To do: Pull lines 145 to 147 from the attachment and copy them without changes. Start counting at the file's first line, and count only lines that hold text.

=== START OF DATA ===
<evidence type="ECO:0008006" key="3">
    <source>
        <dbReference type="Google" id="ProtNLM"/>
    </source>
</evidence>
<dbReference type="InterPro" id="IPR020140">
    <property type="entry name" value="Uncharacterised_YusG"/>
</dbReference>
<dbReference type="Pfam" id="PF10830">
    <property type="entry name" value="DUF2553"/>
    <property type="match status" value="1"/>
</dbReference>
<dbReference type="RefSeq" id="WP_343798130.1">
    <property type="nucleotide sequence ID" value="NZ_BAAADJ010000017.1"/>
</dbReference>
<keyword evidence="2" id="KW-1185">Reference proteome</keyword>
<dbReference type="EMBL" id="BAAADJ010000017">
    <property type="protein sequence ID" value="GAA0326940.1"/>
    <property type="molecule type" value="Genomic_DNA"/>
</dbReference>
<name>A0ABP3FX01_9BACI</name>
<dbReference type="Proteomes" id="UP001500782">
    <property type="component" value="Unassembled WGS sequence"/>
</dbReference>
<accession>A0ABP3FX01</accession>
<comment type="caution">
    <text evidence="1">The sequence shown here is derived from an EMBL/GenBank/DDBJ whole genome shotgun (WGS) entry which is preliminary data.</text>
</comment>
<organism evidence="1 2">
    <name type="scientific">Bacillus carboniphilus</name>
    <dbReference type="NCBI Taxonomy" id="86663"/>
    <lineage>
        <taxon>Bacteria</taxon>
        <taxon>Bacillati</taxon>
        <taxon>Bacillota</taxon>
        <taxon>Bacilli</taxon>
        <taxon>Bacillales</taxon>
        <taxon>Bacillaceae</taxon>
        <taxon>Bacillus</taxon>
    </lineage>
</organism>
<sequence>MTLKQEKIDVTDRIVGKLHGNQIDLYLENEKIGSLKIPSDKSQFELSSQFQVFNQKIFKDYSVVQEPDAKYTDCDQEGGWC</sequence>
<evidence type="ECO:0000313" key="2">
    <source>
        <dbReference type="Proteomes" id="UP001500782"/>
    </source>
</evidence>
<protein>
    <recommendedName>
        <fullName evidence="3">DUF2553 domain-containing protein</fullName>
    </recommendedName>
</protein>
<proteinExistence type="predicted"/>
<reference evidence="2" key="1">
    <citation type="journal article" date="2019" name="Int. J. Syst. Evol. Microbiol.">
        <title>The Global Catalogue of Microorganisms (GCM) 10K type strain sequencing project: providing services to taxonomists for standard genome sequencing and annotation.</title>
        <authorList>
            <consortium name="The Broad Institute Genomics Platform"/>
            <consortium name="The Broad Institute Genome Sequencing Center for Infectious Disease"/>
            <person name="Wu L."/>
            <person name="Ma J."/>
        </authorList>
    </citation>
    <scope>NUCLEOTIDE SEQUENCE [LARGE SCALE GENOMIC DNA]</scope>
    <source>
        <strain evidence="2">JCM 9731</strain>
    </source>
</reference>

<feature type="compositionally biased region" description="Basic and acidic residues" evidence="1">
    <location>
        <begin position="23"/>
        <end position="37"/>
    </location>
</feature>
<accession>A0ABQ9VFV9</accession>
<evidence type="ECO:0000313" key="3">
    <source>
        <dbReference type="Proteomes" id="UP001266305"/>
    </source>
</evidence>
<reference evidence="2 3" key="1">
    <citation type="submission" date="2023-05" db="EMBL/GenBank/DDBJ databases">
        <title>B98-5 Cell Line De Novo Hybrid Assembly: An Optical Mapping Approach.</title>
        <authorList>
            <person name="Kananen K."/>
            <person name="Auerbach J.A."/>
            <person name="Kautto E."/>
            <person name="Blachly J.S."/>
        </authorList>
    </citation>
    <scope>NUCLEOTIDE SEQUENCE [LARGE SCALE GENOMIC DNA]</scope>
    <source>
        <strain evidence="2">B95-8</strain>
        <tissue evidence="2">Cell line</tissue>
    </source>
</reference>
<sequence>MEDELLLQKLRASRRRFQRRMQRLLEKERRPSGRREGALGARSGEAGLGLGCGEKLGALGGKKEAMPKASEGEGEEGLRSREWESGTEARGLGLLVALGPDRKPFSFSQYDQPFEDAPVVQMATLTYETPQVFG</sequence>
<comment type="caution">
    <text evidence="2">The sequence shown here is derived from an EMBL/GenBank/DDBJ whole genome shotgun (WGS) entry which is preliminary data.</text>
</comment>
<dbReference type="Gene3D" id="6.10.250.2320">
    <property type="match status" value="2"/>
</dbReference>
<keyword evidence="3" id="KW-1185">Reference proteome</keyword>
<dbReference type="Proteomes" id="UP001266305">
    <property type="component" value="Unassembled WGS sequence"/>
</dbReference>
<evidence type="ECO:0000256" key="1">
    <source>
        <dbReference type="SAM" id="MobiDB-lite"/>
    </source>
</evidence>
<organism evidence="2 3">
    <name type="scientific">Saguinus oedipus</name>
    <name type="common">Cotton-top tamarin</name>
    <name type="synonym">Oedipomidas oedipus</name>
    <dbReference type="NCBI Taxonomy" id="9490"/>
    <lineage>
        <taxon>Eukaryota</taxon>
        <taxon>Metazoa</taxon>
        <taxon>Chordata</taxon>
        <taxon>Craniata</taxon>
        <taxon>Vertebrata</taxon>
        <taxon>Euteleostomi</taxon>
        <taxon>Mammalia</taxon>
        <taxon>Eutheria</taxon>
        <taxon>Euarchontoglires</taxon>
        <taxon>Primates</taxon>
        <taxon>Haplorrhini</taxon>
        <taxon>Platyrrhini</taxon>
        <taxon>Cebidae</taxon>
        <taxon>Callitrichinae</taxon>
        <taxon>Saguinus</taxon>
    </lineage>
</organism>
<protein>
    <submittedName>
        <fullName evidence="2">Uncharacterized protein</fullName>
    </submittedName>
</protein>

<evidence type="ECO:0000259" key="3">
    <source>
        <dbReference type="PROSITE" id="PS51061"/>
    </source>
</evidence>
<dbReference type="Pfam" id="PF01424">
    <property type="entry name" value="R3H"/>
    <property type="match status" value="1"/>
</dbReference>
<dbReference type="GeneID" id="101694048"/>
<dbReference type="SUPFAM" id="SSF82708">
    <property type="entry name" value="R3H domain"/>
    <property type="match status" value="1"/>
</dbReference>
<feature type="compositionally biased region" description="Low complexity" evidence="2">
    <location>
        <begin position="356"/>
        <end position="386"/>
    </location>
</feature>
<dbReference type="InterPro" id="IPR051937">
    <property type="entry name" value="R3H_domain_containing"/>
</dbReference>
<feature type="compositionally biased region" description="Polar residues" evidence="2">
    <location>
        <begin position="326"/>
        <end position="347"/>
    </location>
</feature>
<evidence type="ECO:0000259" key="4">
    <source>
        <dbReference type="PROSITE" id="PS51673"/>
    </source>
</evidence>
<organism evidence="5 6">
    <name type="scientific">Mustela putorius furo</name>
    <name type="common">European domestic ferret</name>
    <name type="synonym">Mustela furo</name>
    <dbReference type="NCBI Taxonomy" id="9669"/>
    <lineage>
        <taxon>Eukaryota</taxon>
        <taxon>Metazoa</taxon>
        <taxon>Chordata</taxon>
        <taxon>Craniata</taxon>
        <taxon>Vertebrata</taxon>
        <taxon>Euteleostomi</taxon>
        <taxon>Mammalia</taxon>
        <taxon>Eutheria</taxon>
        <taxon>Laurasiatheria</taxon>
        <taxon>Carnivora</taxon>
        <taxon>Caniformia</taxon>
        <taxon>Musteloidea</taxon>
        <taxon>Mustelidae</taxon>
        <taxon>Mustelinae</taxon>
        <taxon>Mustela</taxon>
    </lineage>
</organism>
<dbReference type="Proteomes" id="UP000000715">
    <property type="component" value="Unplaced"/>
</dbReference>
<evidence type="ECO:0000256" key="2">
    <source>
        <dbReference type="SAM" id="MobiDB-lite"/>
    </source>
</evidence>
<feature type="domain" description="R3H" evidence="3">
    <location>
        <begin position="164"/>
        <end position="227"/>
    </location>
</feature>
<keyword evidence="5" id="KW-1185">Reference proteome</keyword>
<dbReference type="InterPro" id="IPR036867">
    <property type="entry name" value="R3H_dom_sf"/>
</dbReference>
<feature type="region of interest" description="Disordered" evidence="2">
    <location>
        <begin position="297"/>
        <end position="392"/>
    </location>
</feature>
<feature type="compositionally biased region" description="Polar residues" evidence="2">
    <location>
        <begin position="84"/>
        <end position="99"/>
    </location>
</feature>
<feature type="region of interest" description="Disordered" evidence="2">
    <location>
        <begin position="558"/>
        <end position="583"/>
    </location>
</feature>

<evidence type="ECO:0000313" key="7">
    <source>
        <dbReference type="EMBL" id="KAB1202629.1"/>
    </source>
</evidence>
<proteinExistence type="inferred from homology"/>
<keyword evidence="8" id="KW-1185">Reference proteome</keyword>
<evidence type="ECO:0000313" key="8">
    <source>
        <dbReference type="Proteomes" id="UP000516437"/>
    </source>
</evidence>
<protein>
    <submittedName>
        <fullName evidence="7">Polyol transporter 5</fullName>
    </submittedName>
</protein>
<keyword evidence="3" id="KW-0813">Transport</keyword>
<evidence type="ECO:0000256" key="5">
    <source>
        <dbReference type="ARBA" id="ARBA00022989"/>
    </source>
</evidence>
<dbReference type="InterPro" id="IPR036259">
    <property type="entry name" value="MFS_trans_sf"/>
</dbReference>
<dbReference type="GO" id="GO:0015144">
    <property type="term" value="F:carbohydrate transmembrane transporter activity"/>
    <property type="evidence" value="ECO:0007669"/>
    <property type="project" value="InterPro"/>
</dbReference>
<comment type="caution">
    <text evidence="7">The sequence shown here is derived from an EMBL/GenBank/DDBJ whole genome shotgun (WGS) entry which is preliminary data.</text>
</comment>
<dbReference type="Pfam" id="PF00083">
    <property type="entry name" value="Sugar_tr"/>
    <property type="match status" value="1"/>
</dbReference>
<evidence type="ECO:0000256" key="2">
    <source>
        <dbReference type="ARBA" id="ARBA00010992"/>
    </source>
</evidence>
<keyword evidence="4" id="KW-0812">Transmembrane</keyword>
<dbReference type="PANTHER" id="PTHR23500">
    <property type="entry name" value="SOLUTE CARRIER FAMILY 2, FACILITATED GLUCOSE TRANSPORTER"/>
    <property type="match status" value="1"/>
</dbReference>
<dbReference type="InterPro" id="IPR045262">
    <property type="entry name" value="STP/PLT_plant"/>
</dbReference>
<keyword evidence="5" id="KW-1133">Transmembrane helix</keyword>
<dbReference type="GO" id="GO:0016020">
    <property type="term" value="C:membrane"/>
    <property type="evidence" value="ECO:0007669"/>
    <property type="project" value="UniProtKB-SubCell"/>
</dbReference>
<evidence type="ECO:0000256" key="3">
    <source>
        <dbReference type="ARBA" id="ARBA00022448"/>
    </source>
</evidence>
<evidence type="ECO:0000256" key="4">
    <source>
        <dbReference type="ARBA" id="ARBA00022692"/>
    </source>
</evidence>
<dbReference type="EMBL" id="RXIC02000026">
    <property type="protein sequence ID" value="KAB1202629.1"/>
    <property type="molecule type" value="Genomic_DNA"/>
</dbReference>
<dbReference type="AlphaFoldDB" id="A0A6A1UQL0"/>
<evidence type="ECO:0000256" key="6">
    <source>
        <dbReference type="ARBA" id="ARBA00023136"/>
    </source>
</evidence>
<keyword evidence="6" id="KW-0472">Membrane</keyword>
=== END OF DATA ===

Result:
</evidence>
<dbReference type="Pfam" id="PF01424">
    <property type="entry name" value="R3H"/>